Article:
I probably made a mistake by trying to read this at the beginning of a week off. I’ve attempted The Pickwick Papers twice before in the past year. Each time, the book eluded me, my interest in it slipping away before I was more than 10 pages in. Charles Dickens is, as usual, an excellent writer but one whose style is heavily idiosyncratic in a way that does not lend itself to the preferred prose styles of today. This, his first novel and serialized like most of his others, establishes many of the tropes for which Dickens becomes known over his impressive career.
The eponymous Mr. Pickwick is the leader of a kind of gentlemen’s club, and as the book opens, we see that he has persuaded the club to defray the costs of his rambles around the English countryside along with a couple of his friends. Over the course of about 700 pages, Dickens gets Mr. Pickwick into various scrapes and funny scenarios. Knowing that this book is a farce is extremely helpful in seeking to enjoy it, for otherwise you might conclude that the book is incredibly contrived and unrealistic. That’s rather the point!
See, this is entirely the reason I read 19th-century British literature. There are a few authors (particularly Eliot and Hardy) whom I adore and whose prose I think is truly exquisite. Dickens is passable at best, in my opinion—yet his characters, his stories, his ideas—wow! Seriously, have you read A Christmas Carol? There’s a reason it has been adapted so many times and—depending on which starving and desperate Dickens scholar you track down in their tiny office at the end of a disused corridor three wings over from the actual English department at your university—it was a hefty contributor to the renaissance of Christmas celebrations in Victorian England that resulted ultimately in many of the traditions we celebrate today.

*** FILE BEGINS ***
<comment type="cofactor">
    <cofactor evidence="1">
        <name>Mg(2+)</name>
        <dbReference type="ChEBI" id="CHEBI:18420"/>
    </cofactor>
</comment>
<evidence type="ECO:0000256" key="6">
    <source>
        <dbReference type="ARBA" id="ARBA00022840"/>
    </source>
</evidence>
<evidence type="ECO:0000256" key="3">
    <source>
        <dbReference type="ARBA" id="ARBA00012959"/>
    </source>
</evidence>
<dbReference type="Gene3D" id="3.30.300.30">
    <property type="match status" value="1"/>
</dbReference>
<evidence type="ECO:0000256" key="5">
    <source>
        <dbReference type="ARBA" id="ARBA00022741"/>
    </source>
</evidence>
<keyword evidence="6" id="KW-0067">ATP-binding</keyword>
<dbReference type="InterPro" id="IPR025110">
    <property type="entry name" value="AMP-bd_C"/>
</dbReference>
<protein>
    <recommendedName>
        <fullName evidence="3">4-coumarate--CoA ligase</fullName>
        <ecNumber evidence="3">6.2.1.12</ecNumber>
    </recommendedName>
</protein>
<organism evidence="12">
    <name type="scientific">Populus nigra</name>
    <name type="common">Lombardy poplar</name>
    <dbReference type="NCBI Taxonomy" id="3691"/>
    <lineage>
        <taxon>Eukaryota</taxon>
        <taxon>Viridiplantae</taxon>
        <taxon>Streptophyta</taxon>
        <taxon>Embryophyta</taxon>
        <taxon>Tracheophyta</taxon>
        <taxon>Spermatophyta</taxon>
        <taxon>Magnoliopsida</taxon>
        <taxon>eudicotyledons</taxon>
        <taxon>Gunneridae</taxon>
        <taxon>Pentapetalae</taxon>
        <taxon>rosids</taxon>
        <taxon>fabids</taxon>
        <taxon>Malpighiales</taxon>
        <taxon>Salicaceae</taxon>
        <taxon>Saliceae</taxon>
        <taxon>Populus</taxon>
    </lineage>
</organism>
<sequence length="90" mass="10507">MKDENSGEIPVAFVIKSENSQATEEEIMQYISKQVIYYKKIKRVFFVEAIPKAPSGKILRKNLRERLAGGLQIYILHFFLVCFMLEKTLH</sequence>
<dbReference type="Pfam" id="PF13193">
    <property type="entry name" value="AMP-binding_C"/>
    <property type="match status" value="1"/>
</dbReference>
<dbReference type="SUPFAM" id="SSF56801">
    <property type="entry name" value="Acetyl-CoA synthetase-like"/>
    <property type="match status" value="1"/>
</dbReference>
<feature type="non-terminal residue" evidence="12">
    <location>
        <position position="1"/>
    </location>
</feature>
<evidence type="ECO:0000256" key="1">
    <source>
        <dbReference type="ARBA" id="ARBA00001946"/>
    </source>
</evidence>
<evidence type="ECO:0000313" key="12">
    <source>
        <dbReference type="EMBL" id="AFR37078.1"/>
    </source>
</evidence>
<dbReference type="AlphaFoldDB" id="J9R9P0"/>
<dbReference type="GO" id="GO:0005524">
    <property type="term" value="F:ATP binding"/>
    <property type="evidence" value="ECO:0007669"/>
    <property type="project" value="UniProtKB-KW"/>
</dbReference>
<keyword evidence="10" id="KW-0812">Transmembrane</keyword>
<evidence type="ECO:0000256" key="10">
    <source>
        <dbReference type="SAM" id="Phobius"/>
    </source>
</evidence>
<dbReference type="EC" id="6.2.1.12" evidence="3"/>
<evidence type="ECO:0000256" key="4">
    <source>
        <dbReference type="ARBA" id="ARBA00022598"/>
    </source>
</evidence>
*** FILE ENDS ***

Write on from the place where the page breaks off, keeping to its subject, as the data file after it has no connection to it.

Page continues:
But I digress.
I read 19th-century British literature because a great way to understand a time is to read about it from the lips of people who lived through it. As mentioned above, Victorian Britain was hugely influential throughout the world. Reading Dickens provides valuable insight into the shape of that society, the warp and weft not just of its political decisions but of the lives of the everyday people who moved through it.
As he does this, he loves to poke fun, to satirize and provide biting commentary. Much like Bleak House, my most beloved Dickens title, The Pickwick Papers places solicitors firmly in its crosshairs. There is a significant courtroom drama subplot here, complete with a fanciful and funny trial scene. Similarly, Dickens takes aim at the ridiculously stratified nature of debtors’ prisons—not just that people who could not or would not pay a debt were imprisoned, but that for rich debtors it was basically a kind of holiday where you could obtain anything you wanted from beyond the prison if only you wanted to pay for it.
In this way, there is so much enjoyment to be had from the cross-class depictions of characters Dickens delivers for us. From the wealthy, older Pickwick to his similarly well-off, younger companions to the youthful but poorer manservant that Pickwick engages, we have ourselves quite a diverse slice of urban English society. Many of the goings-on (from debtors’ prison to brawls over political newspapers and elections to Pickwick’s embarrassment at walking in on a lady’s room in an inn) might seem very alien and perhaps less amusing to modern readers, who lack a lot of the assumed context for these jokes. This is the Achilles’ heel of comedy, of course: it is usually far too topical, and over time its sting fades because our understanding of that which it critiques has faded too. Nevertheless, if you read carefully, I still think there is a lot of fun to be had here.
Really my dissatisfaction with the book is entirely subjective—it’s too long, too boring at times, and for some reason it really made me want to re-read Of Human Bondage (but I need a few palate cleansers before I tackle another huge book!). I suspect that if you like Dickens or Dickens-adjacent works, you will like The Pickwick Papers. If you tend to avoid Dickens like … well, like the Dickens, then this book probably won’t be the one that changes your mind.